February 8, 2023 | Erin Bluvas, email@example.com
As far as life missions go, Zach Jenkins’ is simple and clear: to spread peace, love and joy to everyone he encounters. Fortunately, it’s a goal he gets to work towards in both his personal and professional lives.
“I feel like I get to do that every day in this job,” the workforce development associate says. “I am very fortunate to work at this amazing school with such amazing people, and I hope that everyone finds a career where they have as much fun and feel as fulfilled as I do.”
Jenkins’ career began as an undergraduate at Youngstown State University studying exercise science in his hometown. It was his senior year when he read a small paragraph about public health in one of his textbooks.
I am very fortunate to work at this amazing school with such amazing people, and I hope that everyone finds a career where they have as much fun and feel as fulfilled as I do.
“I had never heard of it before, so I asked the professor about it,” Jenkins remembers. “He said, ‘exercise science is about hugging one tree at a time; public health is about hugging all of the trees at once.’ That idea deeply intrigued me, so I knew I had to get involved in public health.”
Youngstown State faculty introduced Jenkins to the Arnold School, particularly its work to prevent childhood obesity through increasing physical activity. He snagged an internship with exercise science researchers Russell Pate and Kerry McIver-Cordan, who were leading a project through the Children’s Physical Activity Research Group.
This experience cemented Jenkins’ interest in the field. That fall, he enrolled in the department’s Master of Public Health in Physical Activity and Public Health program and continued to build on his interests in these areas.
“Graduate school was a truly special experience for me,” he says. “I loved meeting so many great people, including students, faculty and public health practitioners.”
One of his most meaningful experiences during the program was completing his practicum (now known as a practice experience). Though the details may vary across programs, practice experiences provide students with hands-on learning opportunities where they can apply their knowledge and skills in real public health environments.
For Jenkins, this milestone took place under the direction of exercise science faculty Michael Beets and Glenn Weaver, who also specialize in children’s physical activity and obesity prevention. Both are invesitagors with the Arnold Childhood Obesity Initiative.
“This was a time of deep reflection and self-discovery both personally and professionally,” says Jenkins, who saw the job posting for his current position shortly after graduating. “Experiential learning had played such an important role in my life that the thought of helping future students with their experiences sounded like my dream job, which it turned out, it was.”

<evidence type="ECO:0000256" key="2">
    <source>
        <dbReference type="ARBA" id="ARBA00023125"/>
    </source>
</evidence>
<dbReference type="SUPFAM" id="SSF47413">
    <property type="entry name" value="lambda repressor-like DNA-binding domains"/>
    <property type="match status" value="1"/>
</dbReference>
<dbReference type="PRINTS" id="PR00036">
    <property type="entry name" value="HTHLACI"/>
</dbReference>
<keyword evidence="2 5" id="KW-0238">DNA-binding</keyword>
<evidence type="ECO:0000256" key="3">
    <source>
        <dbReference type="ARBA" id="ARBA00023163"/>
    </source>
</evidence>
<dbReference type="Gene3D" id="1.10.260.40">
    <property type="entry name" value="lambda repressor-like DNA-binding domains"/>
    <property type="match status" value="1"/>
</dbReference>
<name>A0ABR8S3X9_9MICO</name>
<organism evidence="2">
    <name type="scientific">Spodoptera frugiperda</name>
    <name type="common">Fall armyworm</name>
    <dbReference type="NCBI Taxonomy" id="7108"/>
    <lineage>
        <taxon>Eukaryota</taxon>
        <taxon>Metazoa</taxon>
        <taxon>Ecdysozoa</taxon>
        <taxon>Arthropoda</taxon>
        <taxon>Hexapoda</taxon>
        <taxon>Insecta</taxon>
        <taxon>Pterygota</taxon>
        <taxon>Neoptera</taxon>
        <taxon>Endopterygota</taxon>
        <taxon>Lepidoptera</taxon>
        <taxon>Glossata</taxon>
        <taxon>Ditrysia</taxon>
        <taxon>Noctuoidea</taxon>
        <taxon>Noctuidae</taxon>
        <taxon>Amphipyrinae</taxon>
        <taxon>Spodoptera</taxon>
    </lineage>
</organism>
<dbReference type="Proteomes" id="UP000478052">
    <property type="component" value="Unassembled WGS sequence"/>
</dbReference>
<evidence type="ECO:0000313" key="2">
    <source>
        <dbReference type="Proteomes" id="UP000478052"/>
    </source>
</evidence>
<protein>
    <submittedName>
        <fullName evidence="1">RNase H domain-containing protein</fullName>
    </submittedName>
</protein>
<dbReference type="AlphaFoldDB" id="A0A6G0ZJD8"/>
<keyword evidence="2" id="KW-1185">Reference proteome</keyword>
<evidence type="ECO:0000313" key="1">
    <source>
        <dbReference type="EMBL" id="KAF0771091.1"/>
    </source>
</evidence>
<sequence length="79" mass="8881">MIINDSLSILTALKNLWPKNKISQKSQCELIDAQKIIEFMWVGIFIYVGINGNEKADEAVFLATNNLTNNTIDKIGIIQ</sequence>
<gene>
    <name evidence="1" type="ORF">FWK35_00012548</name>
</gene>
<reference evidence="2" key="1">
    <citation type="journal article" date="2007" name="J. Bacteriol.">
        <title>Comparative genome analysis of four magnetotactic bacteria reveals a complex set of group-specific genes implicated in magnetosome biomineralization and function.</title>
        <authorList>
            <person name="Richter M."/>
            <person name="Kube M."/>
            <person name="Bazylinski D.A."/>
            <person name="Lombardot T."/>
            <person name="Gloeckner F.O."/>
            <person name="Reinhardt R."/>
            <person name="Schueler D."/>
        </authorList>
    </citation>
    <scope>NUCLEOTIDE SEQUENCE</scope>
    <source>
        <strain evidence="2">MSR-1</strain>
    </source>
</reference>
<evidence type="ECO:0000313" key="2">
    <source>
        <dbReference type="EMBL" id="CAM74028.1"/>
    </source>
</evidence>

Five years later, Jenkins still loves what he does. Depending on the day, that can include building and managing relationships with employers who sponsor practice experiences and working with students to identify their interests. He even focuses on experiental learning as a third-year Ph.D. student in USC’s educational leadership and policies program.
I love getting to know everyone’s story as to how they got involved and interested in public health. And I love helping them figure out how practice experiences can advance their career aspirations.
Approximately 30-40 students engage in practice experiences each year, completing 140-250 hours of hands-on activities that result in two quality work products that demonstrate public health competencies. These projects are designed to serve the needs of both the students and the sponsoring public health organizations. Behind the scenes, Jenkins tracks these activities using a data management system and facilitates contract negotiations to complete memorandums of agreement between the Arnold School and each of the nearly 200 placement sites across the United States within our network.
"Zach is our school’s liaison to master of public health students when they need support the most ... when they are trying to enter the job market," says Lucy Ingram, associate dean for academic affairs and online education. "He is an integral part of what makes our school thrive, guiding students and faculty advisors in what is needed to complete the practice experience requirement for graduation and helping students feel better prepared to enter the workforce with their newly gained public health skillset. Zach does his job with infectious joy, and he has an unmatched rapport with students and colleagues alike."
“I love getting to know everyone’s story as to how they got involved and interested in public health,” Jenkins says. “And I love helping them figure out how practice experiences can advance their career aspirations.”
The Staff Spotlight Series is sponsored by the Arnold School's Office of Diversity, Equity and Inclusion.